Hello, guilt.

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Serial matrimony

It’s official. My father-in-law is getting married.

Again.

Nathan broke the news the other night. Apparently we aren’t the only ones who learned something from the second marriage. FIL and the wife-to-be want the family to attend the wedding this time. So instead of getting married in a parking lot in Ann Arbor (FIL and Terrie got married during half time at a U of M game), they have wisely decided to involve more than just their tight circle of friends.

They have unwisely decided Autumn would make the perfect little flower girl. More power to them, I say. I have no doubt she’ll adore whatever dress they pick out for her, but I can’t wait to see what happens the first time someone tries to touch her hair. Won’t that be fun?

Mommy will be amused.

Also? Autumn + audience = trouble. Shenanigans will ensue.

I’m going to put on my serious hat for a moment and say I have mixed feelings about this marriage. I am happy for my FIL because obviously the guy cannot survive on his own. We have vowed to be nice and not keep our distance for months at a time like we did when he was married to Terrie. We’re actually amused at how quickly he’s moved on. Again.

But I guess that’s also the problem. This marriage has become a punchline. Everyone I’ve talked to about it has busted a gut because it’s just. so. funny. that my FIL would be marrying again so quickly.

At least he’ll have waited six months this time. Last time he only waited four.

It’s hard for me to take the relationship seriously when my FIL chooses marriage over dating. It seems like just another social activity to him. He could be widowed a hundred times over and he would always wind up living with a new woman within two months of the last one’s death.

And really, why get married? Shouldn’t two people past the age of 60 be able to fool around without feeling obligated to stand in front of an official and bind themselves together for eternity?

Obviously I’m making these statements never having lost a spouse, so I don’t know for sure what I would do if I were widowed. I think I know myself well enough to know I’d be okay on my own. I do know I’d be a wreck for a long while. I’d be a single mom with a headstrong daughter and I’d be lonely as hell. If I feel like I don’t know what I’m doing with my kid now, I can’t imagine doing it all alone, but even then I also can’t imagine getting married again just to have someone take care of me.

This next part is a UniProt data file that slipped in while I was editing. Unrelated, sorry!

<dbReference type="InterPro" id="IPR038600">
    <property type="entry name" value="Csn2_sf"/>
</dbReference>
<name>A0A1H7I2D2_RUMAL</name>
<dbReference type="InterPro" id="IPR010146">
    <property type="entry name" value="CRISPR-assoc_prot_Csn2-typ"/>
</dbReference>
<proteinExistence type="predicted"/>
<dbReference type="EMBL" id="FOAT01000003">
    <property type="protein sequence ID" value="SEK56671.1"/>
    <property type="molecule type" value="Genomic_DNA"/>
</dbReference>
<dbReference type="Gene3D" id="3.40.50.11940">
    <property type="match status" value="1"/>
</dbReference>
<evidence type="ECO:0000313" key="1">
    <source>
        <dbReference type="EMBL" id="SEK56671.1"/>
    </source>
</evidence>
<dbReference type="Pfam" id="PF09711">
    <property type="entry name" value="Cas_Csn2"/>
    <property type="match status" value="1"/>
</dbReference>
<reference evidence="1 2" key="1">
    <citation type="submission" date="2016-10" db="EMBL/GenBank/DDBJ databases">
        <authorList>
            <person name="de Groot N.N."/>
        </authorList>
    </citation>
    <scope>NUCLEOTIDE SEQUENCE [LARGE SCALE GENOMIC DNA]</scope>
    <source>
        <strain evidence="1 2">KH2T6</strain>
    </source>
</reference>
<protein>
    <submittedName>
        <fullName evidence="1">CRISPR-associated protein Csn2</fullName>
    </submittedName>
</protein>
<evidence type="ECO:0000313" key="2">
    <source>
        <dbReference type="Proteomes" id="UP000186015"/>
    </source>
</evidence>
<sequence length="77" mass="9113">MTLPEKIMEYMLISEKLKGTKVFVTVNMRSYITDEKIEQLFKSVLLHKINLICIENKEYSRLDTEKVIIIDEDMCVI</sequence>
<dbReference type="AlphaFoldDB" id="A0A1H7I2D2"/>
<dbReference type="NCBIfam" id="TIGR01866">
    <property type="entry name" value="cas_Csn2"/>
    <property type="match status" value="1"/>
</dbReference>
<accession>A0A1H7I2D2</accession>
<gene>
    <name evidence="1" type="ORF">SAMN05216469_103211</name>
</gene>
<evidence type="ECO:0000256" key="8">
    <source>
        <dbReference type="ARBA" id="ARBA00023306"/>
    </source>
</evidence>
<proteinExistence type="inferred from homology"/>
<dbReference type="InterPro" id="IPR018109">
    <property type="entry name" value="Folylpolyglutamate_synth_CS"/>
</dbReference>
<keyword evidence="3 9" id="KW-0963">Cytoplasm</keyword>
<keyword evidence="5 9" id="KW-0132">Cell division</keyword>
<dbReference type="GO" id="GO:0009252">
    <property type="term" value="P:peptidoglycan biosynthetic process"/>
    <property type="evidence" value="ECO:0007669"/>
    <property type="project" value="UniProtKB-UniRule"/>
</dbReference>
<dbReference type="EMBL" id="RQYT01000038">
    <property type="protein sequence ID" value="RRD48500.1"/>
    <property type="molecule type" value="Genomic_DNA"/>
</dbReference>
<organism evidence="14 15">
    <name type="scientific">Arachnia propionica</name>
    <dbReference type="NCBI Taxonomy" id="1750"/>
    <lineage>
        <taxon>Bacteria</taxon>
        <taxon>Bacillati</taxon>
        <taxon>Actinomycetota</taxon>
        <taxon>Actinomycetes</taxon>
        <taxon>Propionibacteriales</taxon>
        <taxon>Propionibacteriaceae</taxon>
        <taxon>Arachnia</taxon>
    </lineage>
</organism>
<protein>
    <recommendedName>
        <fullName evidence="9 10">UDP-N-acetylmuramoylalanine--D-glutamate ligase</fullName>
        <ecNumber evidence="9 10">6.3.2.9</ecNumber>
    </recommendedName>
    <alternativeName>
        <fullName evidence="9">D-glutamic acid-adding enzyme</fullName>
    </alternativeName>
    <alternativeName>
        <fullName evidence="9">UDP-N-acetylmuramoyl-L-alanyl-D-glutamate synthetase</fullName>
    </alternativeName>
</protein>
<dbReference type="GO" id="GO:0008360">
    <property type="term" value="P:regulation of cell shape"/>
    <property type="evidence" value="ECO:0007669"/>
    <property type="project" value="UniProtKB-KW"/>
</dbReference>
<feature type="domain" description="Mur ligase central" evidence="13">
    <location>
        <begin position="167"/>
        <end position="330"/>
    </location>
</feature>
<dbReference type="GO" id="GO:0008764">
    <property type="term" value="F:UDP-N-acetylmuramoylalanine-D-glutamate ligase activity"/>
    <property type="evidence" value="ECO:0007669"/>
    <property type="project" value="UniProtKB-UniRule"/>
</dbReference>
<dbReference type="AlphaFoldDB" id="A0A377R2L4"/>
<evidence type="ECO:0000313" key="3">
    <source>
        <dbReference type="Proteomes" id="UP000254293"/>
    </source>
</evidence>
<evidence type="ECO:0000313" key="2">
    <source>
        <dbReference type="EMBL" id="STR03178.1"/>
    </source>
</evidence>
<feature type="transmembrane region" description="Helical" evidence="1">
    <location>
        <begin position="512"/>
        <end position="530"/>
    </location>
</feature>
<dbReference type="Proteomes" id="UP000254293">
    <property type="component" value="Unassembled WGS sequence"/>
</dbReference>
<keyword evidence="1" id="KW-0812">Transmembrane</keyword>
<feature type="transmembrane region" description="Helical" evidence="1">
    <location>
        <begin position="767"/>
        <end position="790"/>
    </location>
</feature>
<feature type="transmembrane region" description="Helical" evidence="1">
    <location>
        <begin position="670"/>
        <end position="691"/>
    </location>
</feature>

Engagement Ring
Creative Commons License photo credit: dareppi

I’ll let you in on a little secret; my marriage to Nathan is his third. He was married and divorced twice by the time he was 25. I jokingly say he married the other two women because he hadn’t met me yet, but it’s true. They were completely wrong for him and he never should have married them in the first place. I didn’t know either of them but I know they were wrong for him because he’s completely right for me.

Nathan reaches out when I draw back. He bites his tongue when I speak out of turn. He’s judgmental when I am neutral and we both indulge in a shameful level of geekery we seldom come across in others.

So my standards are high and I don’t anticipate ever lowering them. And when I tell people our marriage is Nathan’s third, I never say it’s my first because that implies there’s more than one in the cards for me. But honestly, I think I’ve found the one and only man in the world willing to put up with my shit.

And I intend to keep him.

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Just one or just one more?

One day the husband of one of my co-workers brought their two kids to the office for a visit. I think this was back when their daughter was still an infant. All I remember was that she was new enough for people to ask how their son enjoyed being a big brother and the discussion eventually evolved into one about why the co-worker and her husband chose to have another child.

The husband said they discussed the pros and cons of having more than one child and ultimately decided it would be too selfish of them to stop at one because they didn’t want to deprive their son of a sibling. What this guy didn’t know was that sitting just a few feet from him was a woman who had decided to have only one child and who was offended by his implication that her decision to do so made her selfish.

Until this guy opened his big mouth, I never once thought Nathan and I might be selfish for limiting the size of our family to three. But for the past year I’ve started to ask why we had to stop at one. How could we have known we were done before Autumn was even a year old? Was this the right decision for us or are we suffering from the same fears that kept us childless for so many years?

For months I’ve been surrounded by women creating life. Earlier this year there were six pregnant women in my office, three of them with their second child, and when you’re in the vicinity of that many women walking around with their cute pregnant bellies and talking about cribs and diapers and onsies you can’t help but be touched by it. Growing a life inside of you is an incredible thing that you will miss if you know it’s something you’ll never do again.